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A Day in the Life of a Safety Professional

F Marie Athey OHST

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F Marie Athey OHST | August 10, 2015 | Comments Off on A Day in the Life of a Safety Professional

Workplace safety professionals focus on finding ways to keep the workplace safe for employees, employers, and the general public. While this might seem like a tall order, safety professionals are not solely responsible for maintaining health and safety standards in the workplace.

Rather, safety is everyone’s responsibility, and a safety professional’s job is to oversee and administer a workplace safety program. Although they’re not fully responsible for workplace safety, safety professionals—armed with the right tools at their disposal, knowledge of regulations, and proper training—can make a huge difference in the injury and death rates at a company.

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Regardless of the industry, company owners, presidents, and CEOs rely on safety professionals to research and confirm the safety and health regulations set by government agencies at the state, federal, and local level. Health and safety specialists then use this knowledge to keep employees and the facility in compliance.

Does a career as a safety professional interest you? Read on to learn more about the daily life of a safety professional below.

Safety Professional Requirements

The desire to be professionally involved in promoting a safety culture within the workplace often comes from one’s caring nature toward colleagues, from taking a relevant course of study, or from recognizing the need to step-up the overall safety of the current work environment.

There are a few requirements you’ll need to have before applying for the job. According to the Bureau of Labor Statistics, you need an associate or bachelor’s degree to become a safety professional. If you want a leg up, you can further your education by enrolling at an OSHA Training Institute to complete certificate programs and jumpstart a career in EHS.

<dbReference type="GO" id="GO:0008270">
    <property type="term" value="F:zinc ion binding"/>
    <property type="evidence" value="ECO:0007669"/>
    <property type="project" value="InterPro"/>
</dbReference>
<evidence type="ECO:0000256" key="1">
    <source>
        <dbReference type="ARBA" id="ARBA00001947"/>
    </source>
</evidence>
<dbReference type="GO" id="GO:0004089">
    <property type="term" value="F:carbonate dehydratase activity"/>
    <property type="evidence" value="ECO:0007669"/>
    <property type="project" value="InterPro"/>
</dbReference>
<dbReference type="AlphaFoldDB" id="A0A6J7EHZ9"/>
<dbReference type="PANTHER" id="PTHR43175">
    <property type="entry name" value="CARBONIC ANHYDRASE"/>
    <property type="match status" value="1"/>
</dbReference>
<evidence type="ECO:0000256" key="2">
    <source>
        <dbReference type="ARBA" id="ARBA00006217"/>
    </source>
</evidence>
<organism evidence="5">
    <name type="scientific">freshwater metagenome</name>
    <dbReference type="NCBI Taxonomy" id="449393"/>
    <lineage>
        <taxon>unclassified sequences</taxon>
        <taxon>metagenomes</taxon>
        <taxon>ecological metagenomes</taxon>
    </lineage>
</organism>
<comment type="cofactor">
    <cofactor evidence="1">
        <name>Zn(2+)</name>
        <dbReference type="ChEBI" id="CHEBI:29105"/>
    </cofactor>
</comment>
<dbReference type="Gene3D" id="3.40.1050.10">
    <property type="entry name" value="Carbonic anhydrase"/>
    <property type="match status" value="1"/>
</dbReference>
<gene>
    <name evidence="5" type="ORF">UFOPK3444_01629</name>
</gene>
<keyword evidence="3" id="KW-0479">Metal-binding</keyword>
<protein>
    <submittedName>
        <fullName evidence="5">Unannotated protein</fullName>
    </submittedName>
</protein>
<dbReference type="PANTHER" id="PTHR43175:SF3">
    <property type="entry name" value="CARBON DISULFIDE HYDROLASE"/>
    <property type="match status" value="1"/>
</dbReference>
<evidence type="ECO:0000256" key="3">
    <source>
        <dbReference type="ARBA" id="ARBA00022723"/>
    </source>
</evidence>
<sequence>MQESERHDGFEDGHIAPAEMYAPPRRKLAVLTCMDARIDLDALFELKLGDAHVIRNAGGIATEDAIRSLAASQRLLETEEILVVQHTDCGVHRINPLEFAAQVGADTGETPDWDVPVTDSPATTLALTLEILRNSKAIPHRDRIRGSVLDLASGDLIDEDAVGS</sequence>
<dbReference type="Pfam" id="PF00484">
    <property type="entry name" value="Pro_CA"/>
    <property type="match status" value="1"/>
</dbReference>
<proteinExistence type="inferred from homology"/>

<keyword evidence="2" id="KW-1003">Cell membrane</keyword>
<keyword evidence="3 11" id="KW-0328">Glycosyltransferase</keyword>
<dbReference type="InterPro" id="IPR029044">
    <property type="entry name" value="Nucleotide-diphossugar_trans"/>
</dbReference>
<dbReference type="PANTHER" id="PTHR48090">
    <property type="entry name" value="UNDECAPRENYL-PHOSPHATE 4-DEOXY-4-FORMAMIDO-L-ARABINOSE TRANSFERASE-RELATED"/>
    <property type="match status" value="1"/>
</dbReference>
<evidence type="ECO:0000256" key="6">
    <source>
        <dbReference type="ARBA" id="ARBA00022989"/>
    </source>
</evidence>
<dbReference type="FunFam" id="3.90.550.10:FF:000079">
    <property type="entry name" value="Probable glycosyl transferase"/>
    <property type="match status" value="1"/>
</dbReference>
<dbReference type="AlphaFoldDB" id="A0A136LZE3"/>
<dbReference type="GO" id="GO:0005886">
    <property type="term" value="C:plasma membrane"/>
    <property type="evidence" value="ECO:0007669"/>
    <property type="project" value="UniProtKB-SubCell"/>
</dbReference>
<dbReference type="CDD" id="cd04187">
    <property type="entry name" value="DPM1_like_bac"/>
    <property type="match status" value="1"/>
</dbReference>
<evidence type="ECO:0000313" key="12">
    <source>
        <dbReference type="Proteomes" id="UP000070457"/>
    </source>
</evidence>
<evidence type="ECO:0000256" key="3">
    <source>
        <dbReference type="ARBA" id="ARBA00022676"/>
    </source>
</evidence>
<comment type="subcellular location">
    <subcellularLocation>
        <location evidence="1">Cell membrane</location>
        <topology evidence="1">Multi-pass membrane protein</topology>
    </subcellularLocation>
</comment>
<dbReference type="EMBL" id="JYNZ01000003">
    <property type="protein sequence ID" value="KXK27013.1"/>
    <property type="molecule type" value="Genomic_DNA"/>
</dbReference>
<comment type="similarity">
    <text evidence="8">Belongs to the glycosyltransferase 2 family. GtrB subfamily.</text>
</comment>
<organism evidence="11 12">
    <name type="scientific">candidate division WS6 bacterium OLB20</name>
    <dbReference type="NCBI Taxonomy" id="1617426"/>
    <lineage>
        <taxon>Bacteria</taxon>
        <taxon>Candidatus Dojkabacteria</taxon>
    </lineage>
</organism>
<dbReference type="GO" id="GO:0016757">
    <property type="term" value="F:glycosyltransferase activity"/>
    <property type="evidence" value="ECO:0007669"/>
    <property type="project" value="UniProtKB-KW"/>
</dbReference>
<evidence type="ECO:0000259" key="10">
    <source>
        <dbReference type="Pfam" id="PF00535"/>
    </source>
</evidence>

A successful safety specialist will have a deep knowledge of OSHA workplace standards. OSHA standards are used to prevent injuries, loss of work hours, and loss of profit for the company. Remember that OSHA standards are the minimum requirements, and companies can go above and beyond to keep employees safe. By regularly taking stock of potential hazards and what-ifs, safety professionals can advise how best to correct hazards before injuries occur.

The Daily Life of a Safety Professional

As a safety professional, you must demonstrate a mastery of OSHA’s rules and regulations (particularly the ones that are relevant to your specific industry)—including related industrial hygiene, health, and safety principles.

As a safety professional, you should expect fieldwork, frequent travel, and even irregular work hours. Whether your company works in construction, pharmaceuticals, technology, or other general industries, what matters most is that you understand the principles behind these regulations and address issues accordingly.

You will be tasked with:

  • Keeping track of upcoming regulatory deadlines
  • Staying on top of new developments in the industry
  • Developing safety programs in line with your company’s specific needs
  • Managing your company’s personal protective equipment, including helmets, gloves, masks, respirators and body harnesses.

Additionally safety professionals regularly consult with industry experts and communicate with company management regarding the status of their ongoing safety initiatives.

Prepare for Your Safety Career in Construction

The best way to start preparing for your safety career is by reading about OSHA’s rules and regulations! For more in-depth information than what you will find with an online search, consider signing up our 10- or 30-hour OSHA construction training courses. Visit OSHACampus for all of your safety training needs!

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